Legislators push for repairs to Central Valley levees ahead of winter rains

Feds invest in drought resilience in the Central Valley

As part of a new long-term drought plan for California’s Central Valley, the Department of the Interior announced an $81 million investment from President Biden’s Investing in America agenda for water conservation and drought resilience south of the Sacramento-San Joaquin Delta in California’s San Joaquin Valley.

For several decades, the Central Valley Project has served the communities and economies of central California. The project, extending 400 miles, is a complex, multi-purpose network of dams, reservoirs, canals, hydroelectric powerplants and other facilities, which reduces flood risk for the Central Valley and supplies domestic and industrial water supplies across the region. The project supports about 2.5 million people a year, providing supplies to 250 contractors in 29 of California’s 58 counties.

“Water resources in the San Joaquin Valley support food production and agricultural output across California, deliver water to urban centers in the greater Sacramento and San Francisco Bay areas, and support fish and wildlife throughout the region. When we invest in the San Joaquin Valley, we invest in people, in wildlife, in economies and in our future,” said Acting Deputy Secretary Laura Daniel-Davis. “These resources from President Biden’s Investing in America agenda, paired with historic collaboration amongst water agencies in the region, will help build resilient communities and protect our water supplies for people and the natural environment.”

The Memorandum of Understanding between the Bureau of Reclamation and the Central Valley Project South-of-Delta contractors – including the San Luis & Delta-Mendota Water Authority, San Joaquin River Exchange Contractors Water Authority and Friant Water Authority – identifies a framework, long-term drought plan, and a 2024 Pilot Program, including a “drought pool,” to build drought resiliency in the region.

“Access to clean and reliable water is essential for feeding families, growing crops, sustaining wildlife and the environment and powering agricultural businesses. It also creates incredible potential for economic opportunity and job creation,” said Acting Principal Deputy Assistant Secretary for Water and Science Sarah Krakoff. “This new drought plan will help provide critical water supplies to refuges and cities, save permanent crops from being fallowed in drought years, and keep water in the San Joaquin River in the worst of drought years.”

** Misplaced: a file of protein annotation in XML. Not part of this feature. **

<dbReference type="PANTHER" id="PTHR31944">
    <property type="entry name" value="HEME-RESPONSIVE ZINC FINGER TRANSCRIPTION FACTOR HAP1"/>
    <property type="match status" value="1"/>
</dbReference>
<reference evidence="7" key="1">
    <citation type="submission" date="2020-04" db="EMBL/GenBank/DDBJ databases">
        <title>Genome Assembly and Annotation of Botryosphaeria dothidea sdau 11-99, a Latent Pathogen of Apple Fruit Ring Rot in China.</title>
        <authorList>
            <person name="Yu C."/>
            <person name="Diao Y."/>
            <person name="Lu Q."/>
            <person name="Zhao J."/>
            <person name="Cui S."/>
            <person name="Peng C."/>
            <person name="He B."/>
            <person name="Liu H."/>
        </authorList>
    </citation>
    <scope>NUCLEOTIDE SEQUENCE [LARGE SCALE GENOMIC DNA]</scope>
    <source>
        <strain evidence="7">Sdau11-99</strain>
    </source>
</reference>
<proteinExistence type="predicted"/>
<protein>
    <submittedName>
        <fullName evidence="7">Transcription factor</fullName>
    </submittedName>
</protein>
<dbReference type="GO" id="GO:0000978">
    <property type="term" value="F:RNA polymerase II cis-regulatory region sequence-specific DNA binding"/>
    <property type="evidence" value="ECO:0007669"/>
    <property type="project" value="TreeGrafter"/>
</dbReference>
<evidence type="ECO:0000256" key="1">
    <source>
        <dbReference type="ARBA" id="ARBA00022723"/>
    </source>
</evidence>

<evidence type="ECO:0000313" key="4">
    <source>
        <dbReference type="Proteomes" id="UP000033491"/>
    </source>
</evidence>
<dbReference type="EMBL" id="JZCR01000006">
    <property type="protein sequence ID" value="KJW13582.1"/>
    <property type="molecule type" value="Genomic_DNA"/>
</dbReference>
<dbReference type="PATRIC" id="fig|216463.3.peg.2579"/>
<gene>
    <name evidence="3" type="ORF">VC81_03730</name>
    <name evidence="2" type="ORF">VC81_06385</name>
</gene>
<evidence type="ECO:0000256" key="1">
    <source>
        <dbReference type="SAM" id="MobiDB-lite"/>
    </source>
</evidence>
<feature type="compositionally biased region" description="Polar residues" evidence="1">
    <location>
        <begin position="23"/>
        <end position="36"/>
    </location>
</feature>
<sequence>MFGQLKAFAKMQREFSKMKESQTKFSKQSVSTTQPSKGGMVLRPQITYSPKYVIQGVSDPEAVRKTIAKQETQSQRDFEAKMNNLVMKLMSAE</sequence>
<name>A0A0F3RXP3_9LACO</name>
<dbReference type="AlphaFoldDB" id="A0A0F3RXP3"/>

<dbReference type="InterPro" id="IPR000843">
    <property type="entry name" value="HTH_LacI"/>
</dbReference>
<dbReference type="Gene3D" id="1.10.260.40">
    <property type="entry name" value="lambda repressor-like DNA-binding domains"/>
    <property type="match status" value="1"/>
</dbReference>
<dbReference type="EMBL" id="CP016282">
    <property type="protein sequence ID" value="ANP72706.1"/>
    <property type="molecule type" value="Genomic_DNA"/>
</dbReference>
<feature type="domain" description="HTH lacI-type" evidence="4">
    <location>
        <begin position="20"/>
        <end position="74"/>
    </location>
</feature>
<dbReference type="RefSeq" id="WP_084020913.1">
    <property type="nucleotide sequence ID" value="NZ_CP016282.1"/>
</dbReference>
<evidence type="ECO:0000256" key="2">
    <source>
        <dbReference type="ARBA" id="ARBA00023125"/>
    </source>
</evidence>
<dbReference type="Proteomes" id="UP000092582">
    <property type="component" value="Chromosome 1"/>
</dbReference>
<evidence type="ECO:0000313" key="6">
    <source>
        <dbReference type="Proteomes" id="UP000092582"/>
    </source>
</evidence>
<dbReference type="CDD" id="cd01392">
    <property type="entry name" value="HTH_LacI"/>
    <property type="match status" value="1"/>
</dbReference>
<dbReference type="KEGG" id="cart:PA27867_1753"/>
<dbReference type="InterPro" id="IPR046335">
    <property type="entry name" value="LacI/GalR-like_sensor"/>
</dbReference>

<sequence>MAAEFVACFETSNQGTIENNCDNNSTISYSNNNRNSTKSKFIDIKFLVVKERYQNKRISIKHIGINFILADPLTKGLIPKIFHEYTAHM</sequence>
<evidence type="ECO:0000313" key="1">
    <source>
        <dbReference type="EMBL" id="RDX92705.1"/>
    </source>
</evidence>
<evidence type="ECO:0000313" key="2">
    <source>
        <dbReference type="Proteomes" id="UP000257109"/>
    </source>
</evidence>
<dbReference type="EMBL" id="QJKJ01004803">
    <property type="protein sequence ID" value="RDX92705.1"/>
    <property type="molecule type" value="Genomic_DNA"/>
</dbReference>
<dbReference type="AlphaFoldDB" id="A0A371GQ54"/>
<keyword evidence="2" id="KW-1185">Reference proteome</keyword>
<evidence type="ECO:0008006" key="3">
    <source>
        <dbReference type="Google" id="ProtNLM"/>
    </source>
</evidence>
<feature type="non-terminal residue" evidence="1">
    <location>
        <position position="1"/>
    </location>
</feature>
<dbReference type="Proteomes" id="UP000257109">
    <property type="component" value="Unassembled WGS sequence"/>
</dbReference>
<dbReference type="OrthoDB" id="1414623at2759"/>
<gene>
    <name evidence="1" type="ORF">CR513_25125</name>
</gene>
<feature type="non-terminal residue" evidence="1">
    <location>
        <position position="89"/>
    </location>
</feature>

Central Valley Project water deliveries south of the Sacramento-San Joaquin Delta are dependent on Reclamation’s ability to pump water from the Delta, San Luis Reservoir water storage, and conveyance through Central Valley Project canals. Seasonal shifts in water availability and worsening droughts impact operational flexibility and increase regulatory uncertainty.

Through the new drought plan, Central Valley Project South-of-Delta contractors will share a portion of their wet water year supplies for use in driest years. This will help provide critical water supplies to refuges and cities, save permanent crops from being fallowed in drought years, and keep water in the San Joaquin River in the worst of drought years.

The plan provides major benefits both to farmers and to salmon in the San Joaquin, California’s second longest river. The river restoration program has junior water rights and is vulnerable to severe water cutbacks in the driest of years. The creation of a “drought pool” of additional water supplies in these driest of years will help ensure that there is water for the salmon when they most need it.

To realize the benefits of the drought plan, the contractors, in collaboration with Reclamation, have identified a number of critical infrastructure projects that are key to successful implementation. The $81 million investment from the Inflation Reduction Act will help fund a majority of the projects. The funding will also help to establish additional aquifer storage, recharge and recovery wells, re-operations of existing surface storage, and conveyance capacity expansion.

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